I'm an ordained minister in the United Church of
Canada. Although I'm able to use the title Reverend, I do
not, simply because I think it supposes an expectation of
privilege, which I eschew.
West Hill United is a small, but growing
congregation - 100 on a Sunday - dating from the
suburbanisation of Toronto. We've a history of political activism,
social justice, progressive spiritual exploration, and open and
engaging conversations. We've doubled in size in the past five
years, after losing a significant number of members due to the
shift in our perspective - not mainly over theology.
I was in London in 2005 for a gathering of leaders in
Progressive Christian networks around the world, and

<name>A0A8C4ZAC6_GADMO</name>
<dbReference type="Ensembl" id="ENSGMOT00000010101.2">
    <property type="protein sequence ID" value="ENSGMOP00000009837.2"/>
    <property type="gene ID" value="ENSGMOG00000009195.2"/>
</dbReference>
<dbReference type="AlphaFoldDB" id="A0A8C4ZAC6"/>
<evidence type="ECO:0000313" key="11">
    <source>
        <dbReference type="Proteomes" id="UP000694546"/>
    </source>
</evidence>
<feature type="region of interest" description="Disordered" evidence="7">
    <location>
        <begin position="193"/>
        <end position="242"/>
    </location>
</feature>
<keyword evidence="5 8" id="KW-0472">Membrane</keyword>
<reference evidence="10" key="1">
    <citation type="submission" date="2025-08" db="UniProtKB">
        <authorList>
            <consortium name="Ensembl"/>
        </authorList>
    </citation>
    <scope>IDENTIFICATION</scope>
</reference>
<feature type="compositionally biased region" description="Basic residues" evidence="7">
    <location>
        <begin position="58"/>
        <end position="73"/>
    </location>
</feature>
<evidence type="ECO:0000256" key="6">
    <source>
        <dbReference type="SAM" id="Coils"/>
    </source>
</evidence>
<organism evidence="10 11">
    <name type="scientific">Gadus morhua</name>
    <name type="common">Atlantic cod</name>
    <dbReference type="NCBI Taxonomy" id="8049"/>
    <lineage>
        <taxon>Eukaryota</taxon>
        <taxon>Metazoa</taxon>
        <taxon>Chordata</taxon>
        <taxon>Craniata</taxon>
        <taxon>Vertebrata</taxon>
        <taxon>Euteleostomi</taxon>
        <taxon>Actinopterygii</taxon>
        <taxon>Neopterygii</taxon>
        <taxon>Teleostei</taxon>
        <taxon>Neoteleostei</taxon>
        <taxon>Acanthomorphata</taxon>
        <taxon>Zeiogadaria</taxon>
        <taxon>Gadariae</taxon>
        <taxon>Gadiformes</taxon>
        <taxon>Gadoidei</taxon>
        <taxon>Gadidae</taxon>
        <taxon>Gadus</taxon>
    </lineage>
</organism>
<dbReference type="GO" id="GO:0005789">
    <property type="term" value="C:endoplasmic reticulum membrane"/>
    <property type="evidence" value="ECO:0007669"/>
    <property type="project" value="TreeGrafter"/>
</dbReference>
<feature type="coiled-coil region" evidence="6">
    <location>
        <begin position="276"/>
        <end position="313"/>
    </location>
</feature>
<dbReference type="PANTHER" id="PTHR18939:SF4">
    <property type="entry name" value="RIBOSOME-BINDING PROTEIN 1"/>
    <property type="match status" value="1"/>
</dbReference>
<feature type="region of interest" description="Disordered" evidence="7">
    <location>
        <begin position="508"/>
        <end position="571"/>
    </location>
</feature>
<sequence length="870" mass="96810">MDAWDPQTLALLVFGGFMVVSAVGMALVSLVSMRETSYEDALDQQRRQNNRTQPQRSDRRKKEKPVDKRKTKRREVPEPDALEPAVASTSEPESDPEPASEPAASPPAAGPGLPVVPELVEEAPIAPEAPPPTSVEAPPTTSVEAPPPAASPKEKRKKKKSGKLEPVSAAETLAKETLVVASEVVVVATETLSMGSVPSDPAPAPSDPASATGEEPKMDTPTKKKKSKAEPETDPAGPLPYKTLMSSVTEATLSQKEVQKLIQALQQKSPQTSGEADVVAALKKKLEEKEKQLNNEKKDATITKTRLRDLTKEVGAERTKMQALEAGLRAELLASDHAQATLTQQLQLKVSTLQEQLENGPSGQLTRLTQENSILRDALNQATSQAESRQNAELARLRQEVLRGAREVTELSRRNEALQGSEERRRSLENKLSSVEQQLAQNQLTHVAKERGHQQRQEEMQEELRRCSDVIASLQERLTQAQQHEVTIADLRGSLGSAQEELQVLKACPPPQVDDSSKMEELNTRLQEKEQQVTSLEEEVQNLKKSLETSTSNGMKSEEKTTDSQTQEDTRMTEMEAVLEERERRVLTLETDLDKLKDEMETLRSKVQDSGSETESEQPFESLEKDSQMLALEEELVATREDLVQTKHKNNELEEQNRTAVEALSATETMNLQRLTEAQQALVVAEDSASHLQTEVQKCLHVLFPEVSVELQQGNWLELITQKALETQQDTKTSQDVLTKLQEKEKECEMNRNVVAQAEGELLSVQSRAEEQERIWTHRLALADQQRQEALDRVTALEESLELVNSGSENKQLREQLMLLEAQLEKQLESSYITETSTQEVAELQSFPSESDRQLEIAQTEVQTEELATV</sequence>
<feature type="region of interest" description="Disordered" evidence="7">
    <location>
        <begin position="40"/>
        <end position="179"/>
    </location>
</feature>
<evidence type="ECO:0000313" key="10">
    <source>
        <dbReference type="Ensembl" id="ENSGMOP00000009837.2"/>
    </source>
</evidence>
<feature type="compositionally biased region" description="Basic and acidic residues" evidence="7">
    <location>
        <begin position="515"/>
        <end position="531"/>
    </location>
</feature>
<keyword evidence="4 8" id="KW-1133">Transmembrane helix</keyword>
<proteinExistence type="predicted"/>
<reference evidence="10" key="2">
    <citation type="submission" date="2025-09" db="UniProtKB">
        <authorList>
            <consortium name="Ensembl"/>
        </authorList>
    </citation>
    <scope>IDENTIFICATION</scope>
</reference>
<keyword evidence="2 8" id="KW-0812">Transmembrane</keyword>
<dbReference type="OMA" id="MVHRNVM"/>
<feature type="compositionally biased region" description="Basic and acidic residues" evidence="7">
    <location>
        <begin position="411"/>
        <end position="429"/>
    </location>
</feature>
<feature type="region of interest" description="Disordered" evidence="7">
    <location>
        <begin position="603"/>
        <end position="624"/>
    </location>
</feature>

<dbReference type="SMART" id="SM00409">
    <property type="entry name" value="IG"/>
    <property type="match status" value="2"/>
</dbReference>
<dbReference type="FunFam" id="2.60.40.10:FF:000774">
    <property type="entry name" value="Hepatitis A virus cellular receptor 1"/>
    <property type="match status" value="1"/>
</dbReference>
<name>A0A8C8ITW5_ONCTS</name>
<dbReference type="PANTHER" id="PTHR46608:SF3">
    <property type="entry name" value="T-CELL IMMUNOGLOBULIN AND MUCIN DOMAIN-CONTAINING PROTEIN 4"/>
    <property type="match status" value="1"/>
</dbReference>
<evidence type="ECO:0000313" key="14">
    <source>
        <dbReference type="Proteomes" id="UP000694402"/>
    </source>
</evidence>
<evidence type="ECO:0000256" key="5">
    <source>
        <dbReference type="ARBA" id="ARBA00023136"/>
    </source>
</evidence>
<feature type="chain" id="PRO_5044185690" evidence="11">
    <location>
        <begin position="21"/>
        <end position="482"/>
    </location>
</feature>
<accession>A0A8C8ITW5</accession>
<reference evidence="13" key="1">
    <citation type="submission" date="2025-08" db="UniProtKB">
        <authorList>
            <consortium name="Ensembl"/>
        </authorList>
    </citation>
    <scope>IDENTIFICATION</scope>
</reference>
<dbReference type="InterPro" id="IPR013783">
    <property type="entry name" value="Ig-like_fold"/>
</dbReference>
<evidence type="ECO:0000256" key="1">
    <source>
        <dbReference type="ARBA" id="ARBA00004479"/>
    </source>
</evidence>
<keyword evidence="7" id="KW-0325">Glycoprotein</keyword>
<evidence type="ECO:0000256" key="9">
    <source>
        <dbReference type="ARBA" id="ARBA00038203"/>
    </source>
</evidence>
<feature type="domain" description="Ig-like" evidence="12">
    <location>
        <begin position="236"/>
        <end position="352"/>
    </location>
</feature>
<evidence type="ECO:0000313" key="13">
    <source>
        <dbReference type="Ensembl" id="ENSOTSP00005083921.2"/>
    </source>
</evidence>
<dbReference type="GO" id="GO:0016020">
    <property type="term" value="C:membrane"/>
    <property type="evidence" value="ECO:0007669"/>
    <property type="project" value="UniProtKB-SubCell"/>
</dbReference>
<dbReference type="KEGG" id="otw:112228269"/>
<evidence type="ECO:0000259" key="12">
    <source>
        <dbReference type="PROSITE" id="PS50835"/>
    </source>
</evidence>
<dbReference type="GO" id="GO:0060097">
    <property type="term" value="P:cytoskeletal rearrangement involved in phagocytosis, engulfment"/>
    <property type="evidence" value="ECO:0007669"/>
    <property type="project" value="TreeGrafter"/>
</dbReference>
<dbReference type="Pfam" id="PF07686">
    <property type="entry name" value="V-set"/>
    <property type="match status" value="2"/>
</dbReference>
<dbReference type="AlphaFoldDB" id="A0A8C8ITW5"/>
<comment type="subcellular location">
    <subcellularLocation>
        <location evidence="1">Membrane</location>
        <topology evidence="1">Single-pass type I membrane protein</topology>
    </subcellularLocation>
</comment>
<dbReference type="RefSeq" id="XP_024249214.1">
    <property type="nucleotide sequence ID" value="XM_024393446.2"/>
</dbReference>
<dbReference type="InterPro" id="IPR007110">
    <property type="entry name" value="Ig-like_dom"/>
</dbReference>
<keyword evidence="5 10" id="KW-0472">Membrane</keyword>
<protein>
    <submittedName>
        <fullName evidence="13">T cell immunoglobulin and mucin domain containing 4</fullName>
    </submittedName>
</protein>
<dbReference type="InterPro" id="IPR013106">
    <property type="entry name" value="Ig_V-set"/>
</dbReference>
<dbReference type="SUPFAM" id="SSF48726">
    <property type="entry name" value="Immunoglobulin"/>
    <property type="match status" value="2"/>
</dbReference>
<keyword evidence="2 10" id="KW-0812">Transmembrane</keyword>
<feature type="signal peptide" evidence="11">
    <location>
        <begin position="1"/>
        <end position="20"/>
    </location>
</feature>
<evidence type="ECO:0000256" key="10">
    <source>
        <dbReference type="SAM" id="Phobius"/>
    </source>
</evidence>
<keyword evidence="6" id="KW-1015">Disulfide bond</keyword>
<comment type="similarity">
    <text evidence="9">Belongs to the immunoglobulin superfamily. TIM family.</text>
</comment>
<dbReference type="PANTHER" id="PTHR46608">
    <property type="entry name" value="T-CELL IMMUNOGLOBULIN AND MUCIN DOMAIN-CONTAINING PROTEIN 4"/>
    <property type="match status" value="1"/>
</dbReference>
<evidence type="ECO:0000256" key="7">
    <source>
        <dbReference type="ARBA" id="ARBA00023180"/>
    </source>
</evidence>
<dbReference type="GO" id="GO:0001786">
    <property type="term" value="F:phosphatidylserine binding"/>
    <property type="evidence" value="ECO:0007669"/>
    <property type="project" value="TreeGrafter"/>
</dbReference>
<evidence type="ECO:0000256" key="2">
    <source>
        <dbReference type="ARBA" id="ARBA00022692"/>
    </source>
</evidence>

I'm here to speak in London and Oxford this month. In 2005, it was
pretty clear that, in Canada, we're somewhat further down the road
than the C of E leaders and those of other networks. We've been
able to get more easily to the implementation stage of a critical
theological perspective which becomes, necessarily, a non- and then
an a-theistic one.
When I was young, the main religious
influence in my life was Jesus. Legend tells of his teaching me to
skate - despite him being a Palestinian Jew. And I was known to
disappear for hours at a time so I could talk with him.
My recollection of God is much vaguer. I
didn't have an image of a celestial being, but more of a sense of
love that was made real through Jesus. I was in one of the first
cohorts to use the New Curriculum, a Sunday-school programme that
was grounded in contemporary scholarship and not in traditional
doctrine related to the authority of scripture or the "reality" of
Over the years, my understanding of God